Cybersecurity companies are receiving even more attention than usual as a result of an increase in global and domestic cyber threats, along with a heightened sense of insecurity related to Russia's war in Ukraine. Companies have an obligation to protect the data of their customers and employees, not to mention that it's a key business need to keep their own critical data secure. The rising demand for tools that can help them do that is providing long-term investors with opportunities to profit from the growth of this market.
For those looking to add some cybersecurity exposure to their portfolios now, two options that will suit multiple investment strategies are CrowdStrike(NASDAQ: CRWD) and the First Trust NASDAQ Cybersecurity ETF(NASDAQ: CIBR).
How CrowdStrike works
Cloud-based CrowdStrike provides protection through software-as-a-subscription solutions that include endpoint security, threat intelligence, and response to cyberattacks. It aids customers in more than 176 countries with ongoing support through training, technical assessments, and advisory services. Its customers range from state and local governments to large enterprises such as Mercedes and Goldman Sachs.
As the platform experiences more threats, machine learning and artificial intelligence systems help it adapt to better protect its clients, much as your immune system recognizes new diseases -- and then evolves to better defend against them. While hackers will at times breach those firewalls and steal or destroy data, CrowdStrike keeps getting better at identifying these threats and defeating those challenges.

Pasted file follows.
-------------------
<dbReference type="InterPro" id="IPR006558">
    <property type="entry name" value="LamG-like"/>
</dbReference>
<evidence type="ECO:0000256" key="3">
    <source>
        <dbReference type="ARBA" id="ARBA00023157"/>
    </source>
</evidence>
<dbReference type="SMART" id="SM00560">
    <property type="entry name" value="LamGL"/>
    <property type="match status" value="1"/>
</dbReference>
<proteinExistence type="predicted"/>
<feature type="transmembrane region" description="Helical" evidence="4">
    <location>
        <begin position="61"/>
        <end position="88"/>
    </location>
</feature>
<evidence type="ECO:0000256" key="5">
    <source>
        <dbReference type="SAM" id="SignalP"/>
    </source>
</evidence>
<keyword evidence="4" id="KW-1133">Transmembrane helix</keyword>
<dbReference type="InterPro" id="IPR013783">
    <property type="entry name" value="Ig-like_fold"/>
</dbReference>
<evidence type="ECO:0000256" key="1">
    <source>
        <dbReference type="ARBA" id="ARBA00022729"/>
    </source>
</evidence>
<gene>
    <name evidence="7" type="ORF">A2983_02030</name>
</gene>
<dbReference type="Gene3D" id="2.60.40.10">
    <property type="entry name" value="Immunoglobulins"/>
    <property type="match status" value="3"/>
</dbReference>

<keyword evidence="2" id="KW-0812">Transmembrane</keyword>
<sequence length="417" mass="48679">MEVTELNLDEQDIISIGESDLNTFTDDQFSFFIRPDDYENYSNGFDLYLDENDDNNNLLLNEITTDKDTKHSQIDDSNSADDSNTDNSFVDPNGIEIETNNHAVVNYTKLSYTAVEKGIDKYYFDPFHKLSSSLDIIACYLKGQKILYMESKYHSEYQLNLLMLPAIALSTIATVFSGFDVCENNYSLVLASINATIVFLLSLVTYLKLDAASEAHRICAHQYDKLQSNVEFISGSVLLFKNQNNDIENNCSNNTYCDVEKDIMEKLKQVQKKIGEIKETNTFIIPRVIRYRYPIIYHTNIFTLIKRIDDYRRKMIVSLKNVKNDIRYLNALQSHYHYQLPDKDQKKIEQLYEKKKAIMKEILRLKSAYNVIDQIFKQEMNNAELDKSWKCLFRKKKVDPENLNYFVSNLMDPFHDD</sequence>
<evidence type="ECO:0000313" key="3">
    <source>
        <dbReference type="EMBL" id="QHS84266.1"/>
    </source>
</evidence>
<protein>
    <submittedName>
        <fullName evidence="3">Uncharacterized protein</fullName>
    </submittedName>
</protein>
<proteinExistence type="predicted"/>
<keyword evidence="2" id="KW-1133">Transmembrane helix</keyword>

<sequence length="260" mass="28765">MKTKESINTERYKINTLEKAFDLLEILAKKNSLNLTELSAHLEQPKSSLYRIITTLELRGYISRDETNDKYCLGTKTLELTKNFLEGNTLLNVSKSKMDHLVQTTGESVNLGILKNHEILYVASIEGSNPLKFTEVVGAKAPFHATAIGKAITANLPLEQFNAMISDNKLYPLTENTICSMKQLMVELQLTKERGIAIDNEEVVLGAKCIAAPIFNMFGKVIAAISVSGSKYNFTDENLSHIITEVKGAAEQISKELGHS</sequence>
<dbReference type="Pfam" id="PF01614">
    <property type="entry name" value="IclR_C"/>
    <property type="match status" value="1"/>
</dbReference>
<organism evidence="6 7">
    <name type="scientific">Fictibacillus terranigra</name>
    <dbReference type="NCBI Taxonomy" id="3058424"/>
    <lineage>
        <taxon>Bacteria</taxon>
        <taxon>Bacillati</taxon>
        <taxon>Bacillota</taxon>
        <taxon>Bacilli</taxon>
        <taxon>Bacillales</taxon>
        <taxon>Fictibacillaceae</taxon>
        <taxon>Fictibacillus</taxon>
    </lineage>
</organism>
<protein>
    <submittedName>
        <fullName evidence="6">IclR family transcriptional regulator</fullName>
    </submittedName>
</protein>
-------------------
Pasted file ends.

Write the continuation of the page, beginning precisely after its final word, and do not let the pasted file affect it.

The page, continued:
In the fourth quarter (period ended Jan. 31), net new annual recurring revenue hit $217 million -- a company record -- and total ARR increased by 65% year over year to $1.7 billion. CrowdStrike's subscription customer count increased by 11% to over 16,000, and the number using four or more of its modules rose by 69%.
The company also kept its gross margin above 70%. If general and administrative expenses and other costs can be contained or reduced as revenue grows, that should make it easier for the company to attain profitability faster. Indeed, profitability may not be far off if growth continues as expected -- the company's fiscal 2023 guidance calls for a 47% jump in total revenue to more than $2 billion.
The stock fell by 42% from nearly $300 in November to a low of around $157 in early March, and while it has since regained about half of that -- due in part to a strong Q4 report -- the slump could be a good thing, as it provides investors an opportunity to buy shares at a discount.
Signs of share price growth could reflect that investors have confidence in the endpoint security market, which the analysts at Fortune Business Insights predict will grow at a compound annual rate of 8.3% through 2028, up to $24.5 billion. The driving force behind this growth will be an expanded work environment that includes more devices -- personal and business -- with more endpoints from which hackers can attempt to access data.